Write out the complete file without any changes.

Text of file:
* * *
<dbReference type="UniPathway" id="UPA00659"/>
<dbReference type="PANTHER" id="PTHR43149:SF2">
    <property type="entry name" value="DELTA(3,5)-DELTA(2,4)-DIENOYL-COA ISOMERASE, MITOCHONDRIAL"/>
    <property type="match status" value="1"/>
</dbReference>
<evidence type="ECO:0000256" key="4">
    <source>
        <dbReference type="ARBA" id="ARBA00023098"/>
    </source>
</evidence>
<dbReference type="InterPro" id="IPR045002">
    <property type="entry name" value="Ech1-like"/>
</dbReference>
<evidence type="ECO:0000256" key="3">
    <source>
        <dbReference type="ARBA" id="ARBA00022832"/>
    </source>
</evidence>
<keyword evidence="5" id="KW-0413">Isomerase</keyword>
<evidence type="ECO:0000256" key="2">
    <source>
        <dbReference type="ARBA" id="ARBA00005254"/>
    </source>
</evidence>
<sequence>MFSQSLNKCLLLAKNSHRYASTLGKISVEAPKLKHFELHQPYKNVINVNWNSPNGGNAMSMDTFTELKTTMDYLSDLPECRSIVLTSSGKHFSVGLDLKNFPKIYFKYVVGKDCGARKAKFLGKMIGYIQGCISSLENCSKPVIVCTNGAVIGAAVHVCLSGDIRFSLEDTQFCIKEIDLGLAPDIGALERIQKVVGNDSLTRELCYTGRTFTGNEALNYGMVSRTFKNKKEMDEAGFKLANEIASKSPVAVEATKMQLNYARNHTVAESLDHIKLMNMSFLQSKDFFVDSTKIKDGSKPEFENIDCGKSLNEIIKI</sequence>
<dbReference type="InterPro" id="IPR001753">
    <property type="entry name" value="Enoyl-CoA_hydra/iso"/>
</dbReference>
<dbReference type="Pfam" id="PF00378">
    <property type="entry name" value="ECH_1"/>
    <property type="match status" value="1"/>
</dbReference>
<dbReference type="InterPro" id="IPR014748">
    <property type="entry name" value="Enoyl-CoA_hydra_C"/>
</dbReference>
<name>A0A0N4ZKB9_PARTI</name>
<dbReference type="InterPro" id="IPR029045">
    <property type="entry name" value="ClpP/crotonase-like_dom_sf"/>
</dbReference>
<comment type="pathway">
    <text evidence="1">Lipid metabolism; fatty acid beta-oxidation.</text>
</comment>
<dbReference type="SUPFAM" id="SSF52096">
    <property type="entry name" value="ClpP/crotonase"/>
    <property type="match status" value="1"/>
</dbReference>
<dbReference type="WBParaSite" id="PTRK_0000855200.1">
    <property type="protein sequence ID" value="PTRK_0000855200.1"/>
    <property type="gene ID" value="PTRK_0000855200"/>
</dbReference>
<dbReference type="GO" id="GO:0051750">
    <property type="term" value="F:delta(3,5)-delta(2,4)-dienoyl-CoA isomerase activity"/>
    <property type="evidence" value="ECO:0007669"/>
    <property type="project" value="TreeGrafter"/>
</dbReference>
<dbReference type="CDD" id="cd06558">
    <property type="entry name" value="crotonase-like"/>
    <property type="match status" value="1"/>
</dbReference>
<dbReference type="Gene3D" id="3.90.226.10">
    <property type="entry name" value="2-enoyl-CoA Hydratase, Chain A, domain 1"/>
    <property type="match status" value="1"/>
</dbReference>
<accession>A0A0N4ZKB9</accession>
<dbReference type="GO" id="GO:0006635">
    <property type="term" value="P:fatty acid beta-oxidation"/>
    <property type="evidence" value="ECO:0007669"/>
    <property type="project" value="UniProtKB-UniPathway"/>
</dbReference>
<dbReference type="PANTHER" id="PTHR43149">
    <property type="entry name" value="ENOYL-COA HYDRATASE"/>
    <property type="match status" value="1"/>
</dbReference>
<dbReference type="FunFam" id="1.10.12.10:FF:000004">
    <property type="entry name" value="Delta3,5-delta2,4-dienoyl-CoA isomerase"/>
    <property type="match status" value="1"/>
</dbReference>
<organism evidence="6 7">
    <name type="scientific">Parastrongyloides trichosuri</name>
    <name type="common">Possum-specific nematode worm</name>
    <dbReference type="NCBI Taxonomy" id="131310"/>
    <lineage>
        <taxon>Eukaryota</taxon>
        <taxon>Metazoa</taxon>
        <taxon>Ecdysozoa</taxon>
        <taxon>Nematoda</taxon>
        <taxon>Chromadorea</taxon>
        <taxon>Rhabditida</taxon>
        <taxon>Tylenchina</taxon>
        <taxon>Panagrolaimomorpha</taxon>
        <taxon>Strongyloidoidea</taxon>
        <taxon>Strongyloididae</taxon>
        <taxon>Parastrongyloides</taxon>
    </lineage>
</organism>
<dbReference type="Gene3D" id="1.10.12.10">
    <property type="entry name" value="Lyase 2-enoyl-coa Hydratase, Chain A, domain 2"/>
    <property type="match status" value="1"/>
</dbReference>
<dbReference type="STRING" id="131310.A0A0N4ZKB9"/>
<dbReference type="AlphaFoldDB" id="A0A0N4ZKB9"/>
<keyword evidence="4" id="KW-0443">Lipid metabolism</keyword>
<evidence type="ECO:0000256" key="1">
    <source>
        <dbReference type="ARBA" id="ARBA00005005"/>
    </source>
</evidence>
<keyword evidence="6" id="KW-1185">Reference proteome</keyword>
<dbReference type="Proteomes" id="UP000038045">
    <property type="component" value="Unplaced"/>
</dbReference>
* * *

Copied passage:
<dbReference type="UniPathway" id="UPA00659"/>
<dbReference type="PANTHER" id="PTHR43149:SF2">
    <property type="entry name" value="DELTA(3,5)-DELTA(2,4)-DIENOYL-COA ISOMERASE, MITOCHONDRIAL"/>
    <property type="match status" value="1"/>
</dbReference>
<evidence type="ECO:0000256" key="4">
    <source>
        <dbReference type="ARBA" id="ARBA00023098"/>
    </source>
</evidence>
<dbReference type="InterPro" id="IPR045002">
    <property type="entry name" value="Ech1-like"/>
</dbReference>
<evidence type="ECO:0000256" key="3">
    <source>
        <dbReference type="ARBA" id="ARBA00022832"/>
    </source>
</evidence>
<keyword evidence="5" id="KW-0413">Isomerase</keyword>
<evidence type="ECO:0000256" key="2">
    <source>
        <dbReference type="ARBA" id="ARBA00005254"/>
    </source>
</evidence>
<sequence>MFSQSLNKCLLLAKNSHRYASTLGKISVEAPKLKHFELHQPYKNVINVNWNSPNGGNAMSMDTFTELKTTMDYLSDLPECRSIVLTSSGKHFSVGLDLKNFPKIYFKYVVGKDCGARKAKFLGKMIGYIQGCISSLENCSKPVIVCTNGAVIGAAVHVCLSGDIRFSLEDTQFCIKEIDLGLAPDIGALERIQKVVGNDSLTRELCYTGRTFTGNEALNYGMVSRTFKNKKEMDEAGFKLANEIASKSPVAVEATKMQLNYARNHTVAESLDHIKLMNMSFLQSKDFFVDSTKIKDGSKPEFENIDCGKSLNEIIKI</sequence>
<dbReference type="InterPro" id="IPR001753">
    <property type="entry name" value="Enoyl-CoA_hydra/iso"/>
</dbReference>
<dbReference type="Pfam" id="PF00378">
    <property type="entry name" value="ECH_1"/>
    <property type="match status" value="1"/>
</dbReference>
<dbReference type="InterPro" id="IPR014748">
    <property type="entry name" value="Enoyl-CoA_hydra_C"/>
</dbReference>
<name>A0A0N4ZKB9_PARTI</name>
<dbReference type="InterPro" id="IPR029045">
    <property type="entry name" value="ClpP/crotonase-like_dom_sf"/>
</dbReference>
<comment type="pathway">
    <text evidence="1">Lipid metabolism; fatty acid beta-oxidation.</text>
</comment>
<dbReference type="SUPFAM" id="SSF52096">
    <property type="entry name" value="ClpP/crotonase"/>
    <property type="match status" value="1"/>
</dbReference>
<dbReference type="WBParaSite" id="PTRK_0000855200.1">
    <property type="protein sequence ID" value="PTRK_0000855200.1"/>
    <property type="gene ID" value="PTRK_0000855200"/>
</dbReference>
<dbReference type="GO" id="GO:0051750">
    <property type="term" value="F:delta(3,5)-delta(2,4)-dienoyl-CoA isomerase activity"/>
    <property type="evidence" value="ECO:0007669"/>
    <property type="project" value="TreeGrafter"/>
</dbReference>
<dbReference type="CDD" id="cd06558">
    <property type="entry name" value="crotonase-like"/>
    <property type="match status" value="1"/>
</dbReference>
<dbReference type="Gene3D" id="3.90.226.10">
    <property type="entry name" value="2-enoyl-CoA Hydratase, Chain A, domain 1"/>
    <property type="match status" value="1"/>
</dbReference>
<accession>A0A0N4ZKB9</accession>
<dbReference type="GO" id="GO:0006635">
    <property type="term" value="P:fatty acid beta-oxidation"/>
    <property type="evidence" value="ECO:0007669"/>
    <property type="project" value="UniProtKB-UniPathway"/>
</dbReference>
<dbReference type="PANTHER" id="PTHR43149">
    <property type="entry name" value="ENOYL-COA HYDRATASE"/>
    <property type="match status" value="1"/>
</dbReference>
<dbReference type="FunFam" id="1.10.12.10:FF:000004">
    <property type="entry name" value="Delta3,5-delta2,4-dienoyl-CoA isomerase"/>
    <property type="match status" value="1"/>
</dbReference>
<organism evidence="6 7">
    <name type="scientific">Parastrongyloides trichosuri</name>
    <name type="common">Possum-specific nematode worm</name>
    <dbReference type="NCBI Taxonomy" id="131310"/>
    <lineage>
        <taxon>Eukaryota</taxon>
        <taxon>Metazoa</taxon>
        <taxon>Ecdysozoa</taxon>
        <taxon>Nematoda</taxon>
        <taxon>Chromadorea</taxon>
        <taxon>Rhabditida</taxon>
        <taxon>Tylenchina</taxon>
        <taxon>Panagrolaimomorpha</taxon>
        <taxon>Strongyloidoidea</taxon>
        <taxon>Strongyloididae</taxon>
        <taxon>Parastrongyloides</taxon>
    </lineage>
</organism>
<dbReference type="Gene3D" id="1.10.12.10">
    <property type="entry name" value="Lyase 2-enoyl-coa Hydratase, Chain A, domain 2"/>
    <property type="match status" value="1"/>
</dbReference>
<dbReference type="STRING" id="131310.A0A0N4ZKB9"/>
<dbReference type="AlphaFoldDB" id="A0A0N4ZKB9"/>
<keyword evidence="4" id="KW-0443">Lipid metabolism</keyword>
<evidence type="ECO:0000256" key="1">
    <source>
        <dbReference type="ARBA" id="ARBA00005005"/>
    </source>
</evidence>
<keyword evidence="6" id="KW-1185">Reference proteome</keyword>
<dbReference type="Proteomes" id="UP000038045">
    <property type="component" value="Unplaced"/>
</dbReference>